An unexpected incident made the Meletians prominent. An anti-Christian writing of Julian was answered by the aforesaid Meletian Diodorus, whom the emperor had coarsely reviled. “For many years”, said the imperial apologist of Hellenism, “his chest has been sunken, his limbs withered, his cheeks flabby, his countenance livid”. So intent was Julian upon describing the morbid symptoms of Diodorus that he seemed to forget Bishop Meletius. The latter doubtless had no desire to draw attention and persecution upon himself, aware that his flock was more likely to lose than to gain by it. He and two of his chorepiscopi, we are told, accompanied to the place of martyrdom two officers, Bonosus and Maximilian. Meletius also is said to have sent a convert from Antioch to Jerusalem. This, and a mention of the flight of all Antiochene ecclesiastics, led to the arbitrary supposition that the second banishment of Meletius came during Julian’s reign. Be that as it may, the sudden end of the persecuting emperor and Jovian’s accession must have greatly shortened the exile of Meletius. Jovian met Meletius at Antioch and showed him great respect. Just then St. Athanasius came to Antioch by order of the emperor, and expressed to Meletius his wish of entering into communion with him. Meletius, ill-advised, delayed answering him, and St. Athanasius went away leaving with Paulinus, whom he had not yet recognized as bishop, the declaration that he admitted him to his communion. Such blundering resulted in sad consequences for the Meletian cause. The moderation constantly shown by Athanasius, who thoroughly believed in Meletius’s orthodoxy, was not found in his successor, Peter of Alexandria, who did not conceal his belief that Meletius was an heretic. For a long time the position of Meletius was contested by the very ones who, it seemed, should have established it more firmly. A council of 26 bishops at Antioch presided over by Meletius was of more consequence, but a pamphlet ascribed to Paulinus again raised doubts as to the orthodoxy of Meletius. Moreover, new and unsuspected difficulties soon arose.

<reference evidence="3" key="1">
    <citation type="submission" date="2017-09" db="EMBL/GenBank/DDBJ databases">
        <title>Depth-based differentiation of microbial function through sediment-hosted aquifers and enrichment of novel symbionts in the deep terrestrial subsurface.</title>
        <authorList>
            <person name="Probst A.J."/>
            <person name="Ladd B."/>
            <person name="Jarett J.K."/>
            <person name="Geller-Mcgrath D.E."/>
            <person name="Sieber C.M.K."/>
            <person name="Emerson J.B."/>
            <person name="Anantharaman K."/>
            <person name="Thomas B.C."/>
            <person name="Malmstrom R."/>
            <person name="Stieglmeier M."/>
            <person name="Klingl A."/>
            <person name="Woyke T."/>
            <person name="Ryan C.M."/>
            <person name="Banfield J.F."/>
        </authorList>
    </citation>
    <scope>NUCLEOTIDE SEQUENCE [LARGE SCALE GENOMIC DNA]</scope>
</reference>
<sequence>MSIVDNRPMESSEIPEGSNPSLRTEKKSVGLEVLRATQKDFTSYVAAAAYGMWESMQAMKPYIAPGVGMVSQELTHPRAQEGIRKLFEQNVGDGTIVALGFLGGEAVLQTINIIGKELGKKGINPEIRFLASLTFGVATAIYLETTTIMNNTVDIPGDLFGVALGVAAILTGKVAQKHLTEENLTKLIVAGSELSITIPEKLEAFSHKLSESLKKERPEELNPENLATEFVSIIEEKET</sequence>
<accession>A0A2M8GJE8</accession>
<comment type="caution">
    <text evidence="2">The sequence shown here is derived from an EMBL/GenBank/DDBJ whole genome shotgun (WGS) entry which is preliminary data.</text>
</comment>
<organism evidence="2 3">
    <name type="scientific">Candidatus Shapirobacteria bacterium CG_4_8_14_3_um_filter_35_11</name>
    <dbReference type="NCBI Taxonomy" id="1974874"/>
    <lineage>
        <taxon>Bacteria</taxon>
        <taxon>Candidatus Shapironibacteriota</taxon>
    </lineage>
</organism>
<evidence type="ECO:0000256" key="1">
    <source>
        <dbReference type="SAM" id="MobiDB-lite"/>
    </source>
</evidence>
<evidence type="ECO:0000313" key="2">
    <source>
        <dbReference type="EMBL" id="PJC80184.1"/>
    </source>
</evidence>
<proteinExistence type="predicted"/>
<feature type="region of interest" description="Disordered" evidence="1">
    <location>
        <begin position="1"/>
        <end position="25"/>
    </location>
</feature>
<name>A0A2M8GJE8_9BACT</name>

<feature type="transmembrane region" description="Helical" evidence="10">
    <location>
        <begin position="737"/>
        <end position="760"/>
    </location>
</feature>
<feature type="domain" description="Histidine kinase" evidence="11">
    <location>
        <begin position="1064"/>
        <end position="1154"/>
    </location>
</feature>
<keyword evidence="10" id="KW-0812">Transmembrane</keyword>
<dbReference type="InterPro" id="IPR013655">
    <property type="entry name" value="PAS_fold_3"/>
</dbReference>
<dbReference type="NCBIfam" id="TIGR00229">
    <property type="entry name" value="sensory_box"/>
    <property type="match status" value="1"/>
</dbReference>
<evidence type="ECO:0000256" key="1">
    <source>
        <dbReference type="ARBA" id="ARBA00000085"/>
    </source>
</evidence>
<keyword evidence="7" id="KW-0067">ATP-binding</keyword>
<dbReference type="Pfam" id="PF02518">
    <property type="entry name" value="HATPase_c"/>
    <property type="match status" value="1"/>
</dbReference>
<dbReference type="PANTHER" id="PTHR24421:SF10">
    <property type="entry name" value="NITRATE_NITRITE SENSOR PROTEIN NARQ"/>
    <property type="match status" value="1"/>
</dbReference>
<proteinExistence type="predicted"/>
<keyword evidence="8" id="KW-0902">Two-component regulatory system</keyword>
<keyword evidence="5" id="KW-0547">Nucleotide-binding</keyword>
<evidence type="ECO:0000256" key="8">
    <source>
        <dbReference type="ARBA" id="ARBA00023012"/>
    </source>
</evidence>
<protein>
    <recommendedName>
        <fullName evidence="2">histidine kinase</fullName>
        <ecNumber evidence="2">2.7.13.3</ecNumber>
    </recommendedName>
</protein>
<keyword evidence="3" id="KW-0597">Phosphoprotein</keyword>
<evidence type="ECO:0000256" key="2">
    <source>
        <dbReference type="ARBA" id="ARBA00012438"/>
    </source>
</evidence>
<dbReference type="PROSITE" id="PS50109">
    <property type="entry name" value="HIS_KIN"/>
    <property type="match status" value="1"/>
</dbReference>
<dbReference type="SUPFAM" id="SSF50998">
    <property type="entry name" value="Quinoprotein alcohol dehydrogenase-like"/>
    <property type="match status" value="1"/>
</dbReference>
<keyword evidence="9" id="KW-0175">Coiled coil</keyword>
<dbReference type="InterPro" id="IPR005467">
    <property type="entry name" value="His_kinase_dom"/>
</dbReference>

Jovian’s death made Arianism again triumphant and a violent persecution broke out under Emperor Valens. At the same time the quiet but persistent rivalry between Alexandria and Antioch helped the cause of Meletius. However illustrious an Egyptian patriarch might be, the Christian episcopate of Syria and Asia Minor was too national or racial, too self-centered, to seek or accept his leadership. Athanasius, indeed, remained an authoritative power in the East, but only a bishop of Antioch could unite all those who were now ready to frankly accept the Nicene Creed. In this way the role of Meletius became daily more prominent. While in his own city a minority contested his right to the see and questioned his orthodoxy, his influence was spreading in the East, and from various parts of the empire bishops accepted his leadership. Chalcedon, Ancyra, Melitene, Pergama, Caesarea of Cappadocia, Bostra, parts of Syria and Palestine, looked to him for direction, and this movement grew rapidly. In 363 Meletius could count on 26 bishops, in 379 more than 150 rallied around him. Theological unity was at least restored in Syria and Asia Minor. Meletius and his disciples, however, had not been spared by the Arians. While Paulinus and his party were seemingly neglected by them, Meletius was again exiled (May, 365) to Armenia. His followers expelled from the churches, sought meeting places for worship wherever they could. This new exile, owing to a lull in the persecution, was of short duration, and probably in 367 Meletius took up again the government of his see. It was then that John, the future Chrysostom, entered the ranks of the clergy. The hill was soon over. In 371 persecution raged anew in Antioch, where Valens resided almost to the time of his death. At this time St. Basil occupied the see of Caesarea (370) and was a strong supporter of Meletius. With rare insight Basil thoroughly understood the situation, which made impossible the restoration of religious peace in the East. It was clear that the antagonism between Athanasius and Meletius protracted endlessly the conflict. Meletius, the only legitimate Bishop of Antioch, was the only acceptable one for the East; unfortunately he was going into exile for the third time. In these circumstances Basil began negotiations with Meletius and Athanasius for the pacification of the East.